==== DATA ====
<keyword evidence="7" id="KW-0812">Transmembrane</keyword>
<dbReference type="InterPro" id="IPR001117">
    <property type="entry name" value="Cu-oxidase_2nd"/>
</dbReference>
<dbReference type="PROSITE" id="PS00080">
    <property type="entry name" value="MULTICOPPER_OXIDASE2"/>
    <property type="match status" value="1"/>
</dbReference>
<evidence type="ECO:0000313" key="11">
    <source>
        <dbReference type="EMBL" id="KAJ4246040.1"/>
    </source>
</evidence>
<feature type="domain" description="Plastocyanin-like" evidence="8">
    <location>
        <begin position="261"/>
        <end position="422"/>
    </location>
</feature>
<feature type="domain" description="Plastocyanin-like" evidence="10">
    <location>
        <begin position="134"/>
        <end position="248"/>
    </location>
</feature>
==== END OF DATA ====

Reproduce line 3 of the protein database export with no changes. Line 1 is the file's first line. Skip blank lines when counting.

    <property type="entry name" value="Cu-oxidase_2nd"/>